Finally, I have squeezed in the time to make the promised blog about another crochet technique: foundation double crochet! Yay!! Keep reading for the nitty gritty of this life changing skill! (Note: UK terminology is used for this blog).
Foundation double crochet (fdc) was a mystery to me for a long time. I had heard of this mystical way you could crochet both your foundation chain and the next row of double crochet simultaneously! It sounded like a magic trick, and I thought it was just to speed your first rows along. One day I sat down with Robyn Chachula’s most excellent Crochet Stitches Visual Encyclopedia to learn the technique (her book is in American terminology but I am crochet bilingual).
Fdc is the absolute BOMB! I am a total convert. When you first do it, it really is not particularly fast… though it’s absolutely worth the effort!
At the time I decided to give this a go, I was experimenting to design some toddler garments with bottom up construction, and choosing the right sized larger hook for the foundation chain row was doing my head in! The initial chain really doesn’t stretch, and when you increase the hook size for the chain to compensate for this, you can’t really tell if you beginning chain tension is okay (ie. Does it stretch enough to match your future fabric) until you have worked 6-8 rows of crochet. I think you can already see the writing on the wall: much frogging!
When I realised fdc stretches with the rest of the future fabric it was a game-changer for my garment making.
Let me explain the technique:
Ch2, insert hook into beg ch, yoh, pull up lp, yoh, pull through 1 lp (first ch made),yoh, pull through 2 lps (first dc made), cont to: (insert hook into prev ch, yoh, pull up lp, yoh, pull through 1 lp, yoh, pull through 2 lps) to make second and all subsequent required fdc.
Note that the very beg ch2 do not count as stitches and the first one juts out a bit.
The stitch symbol for fdc is a chain symbol with a dc symbol immediately on top of it. This example below shows a row of 15 fdc. (Note that those beg ch2 are not drawn in, but you will still do them to start your fdc off).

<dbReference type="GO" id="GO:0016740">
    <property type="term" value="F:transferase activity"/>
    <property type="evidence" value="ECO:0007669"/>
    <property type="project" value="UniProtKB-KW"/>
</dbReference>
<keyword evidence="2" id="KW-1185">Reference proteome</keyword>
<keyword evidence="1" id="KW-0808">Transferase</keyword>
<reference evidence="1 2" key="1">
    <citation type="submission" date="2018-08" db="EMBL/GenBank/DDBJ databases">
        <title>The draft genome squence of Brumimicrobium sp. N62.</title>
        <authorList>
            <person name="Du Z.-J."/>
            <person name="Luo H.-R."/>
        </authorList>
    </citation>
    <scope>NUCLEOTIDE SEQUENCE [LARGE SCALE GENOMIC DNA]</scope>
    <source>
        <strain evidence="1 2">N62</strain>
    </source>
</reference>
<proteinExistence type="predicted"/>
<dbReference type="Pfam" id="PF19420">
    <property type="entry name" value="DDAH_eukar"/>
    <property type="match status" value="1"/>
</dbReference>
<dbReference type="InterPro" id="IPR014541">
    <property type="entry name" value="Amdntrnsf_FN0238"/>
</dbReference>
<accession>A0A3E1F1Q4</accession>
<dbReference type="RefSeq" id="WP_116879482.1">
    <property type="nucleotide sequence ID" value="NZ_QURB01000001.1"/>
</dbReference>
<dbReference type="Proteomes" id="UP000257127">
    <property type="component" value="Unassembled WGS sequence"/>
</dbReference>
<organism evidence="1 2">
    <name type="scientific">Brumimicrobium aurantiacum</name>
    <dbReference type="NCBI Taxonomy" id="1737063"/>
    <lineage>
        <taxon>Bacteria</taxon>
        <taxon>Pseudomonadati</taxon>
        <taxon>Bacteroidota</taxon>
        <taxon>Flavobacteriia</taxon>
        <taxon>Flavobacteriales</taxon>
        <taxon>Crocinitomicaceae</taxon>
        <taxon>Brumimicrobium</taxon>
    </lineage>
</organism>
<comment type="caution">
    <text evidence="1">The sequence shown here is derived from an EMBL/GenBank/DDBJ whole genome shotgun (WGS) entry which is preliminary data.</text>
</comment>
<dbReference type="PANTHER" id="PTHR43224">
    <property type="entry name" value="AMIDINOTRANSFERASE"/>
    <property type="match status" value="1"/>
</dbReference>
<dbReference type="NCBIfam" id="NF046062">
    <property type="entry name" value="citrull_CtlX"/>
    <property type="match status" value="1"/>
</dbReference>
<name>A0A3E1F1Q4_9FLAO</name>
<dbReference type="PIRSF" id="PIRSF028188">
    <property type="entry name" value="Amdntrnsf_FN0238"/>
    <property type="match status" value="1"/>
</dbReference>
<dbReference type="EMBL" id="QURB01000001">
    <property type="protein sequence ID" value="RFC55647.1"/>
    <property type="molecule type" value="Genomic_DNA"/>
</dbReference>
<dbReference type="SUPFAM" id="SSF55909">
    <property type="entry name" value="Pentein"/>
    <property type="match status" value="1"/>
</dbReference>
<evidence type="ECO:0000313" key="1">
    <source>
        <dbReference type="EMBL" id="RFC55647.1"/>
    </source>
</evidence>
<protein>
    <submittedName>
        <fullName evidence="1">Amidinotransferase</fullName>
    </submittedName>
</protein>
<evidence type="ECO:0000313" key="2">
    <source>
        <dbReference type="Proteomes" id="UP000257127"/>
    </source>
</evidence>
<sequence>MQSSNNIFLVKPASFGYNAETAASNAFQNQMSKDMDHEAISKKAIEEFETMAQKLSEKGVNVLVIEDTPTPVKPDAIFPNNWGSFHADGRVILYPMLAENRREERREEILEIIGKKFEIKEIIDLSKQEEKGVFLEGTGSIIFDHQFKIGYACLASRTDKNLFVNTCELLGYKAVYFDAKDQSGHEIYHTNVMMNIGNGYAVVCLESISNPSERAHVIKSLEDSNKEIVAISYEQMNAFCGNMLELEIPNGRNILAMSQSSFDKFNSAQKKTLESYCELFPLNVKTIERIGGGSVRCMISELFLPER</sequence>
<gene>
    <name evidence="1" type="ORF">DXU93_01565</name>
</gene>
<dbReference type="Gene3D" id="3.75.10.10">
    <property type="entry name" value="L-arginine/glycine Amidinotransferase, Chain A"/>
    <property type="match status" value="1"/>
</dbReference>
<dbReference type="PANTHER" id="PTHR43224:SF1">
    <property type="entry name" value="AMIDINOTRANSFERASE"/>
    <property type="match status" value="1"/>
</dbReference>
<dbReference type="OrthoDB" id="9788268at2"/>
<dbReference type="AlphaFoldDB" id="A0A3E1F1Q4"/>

Ok, so the big question is: when inserting your hook into the previous chain, do I insert the hook under one loop or two? Well, …my answer is both. It depends on the kind of fabric I am going to crochet from that foundation row, as they behave differently, and the special abbreviations or pattern notes section of my pattern will tell you which way I have decided to do it for that design, so always check there. But let’s explore this further:
This photo helps to show these techniques behave. Each strip of crochet in this photo is 15 sts wide. I have used a 4mm hook and Scheepjes Stonewashed Cotton Acrylic yarn (not an elastic yarn like a merino would be), so you can see the stretch is coming from the technique and not the yarn. Thank you to Scheepjes for supplying me with this yarn!
1. The strip at the top with the red stitch marker is not fdc. It is a row of chain followed by a row of dc as the conventional way of starting. This is significantly shorter than the others, and will twist rather than lie flat. When you try to stretch it, the chains prevent you from doing so. It just doesn’t stretch.
2. The strip in the middle with the orange stitch marker is “15fdc”, inserting the hook under 2 loops of the previous chain. It’s easy to see that its longer than the top strip, and can be stretched maybe 20% longer than what you see here. (Note: when inserting under 2 loops, angling the hook down to the left makes them easier to find than trying to push your hook straight through the middle.) It lies flat on the table but tends to curve a bit.
3. The strip at the bottom with the green stitch marker is “15fdc”, inserting the hook under 1 loop of the previous chain. It lies longest, is fairly flat and straight, and can be stretched approximately the same or maybe a bit more than the fdc worked under 2 loops, so it stretches the most overall.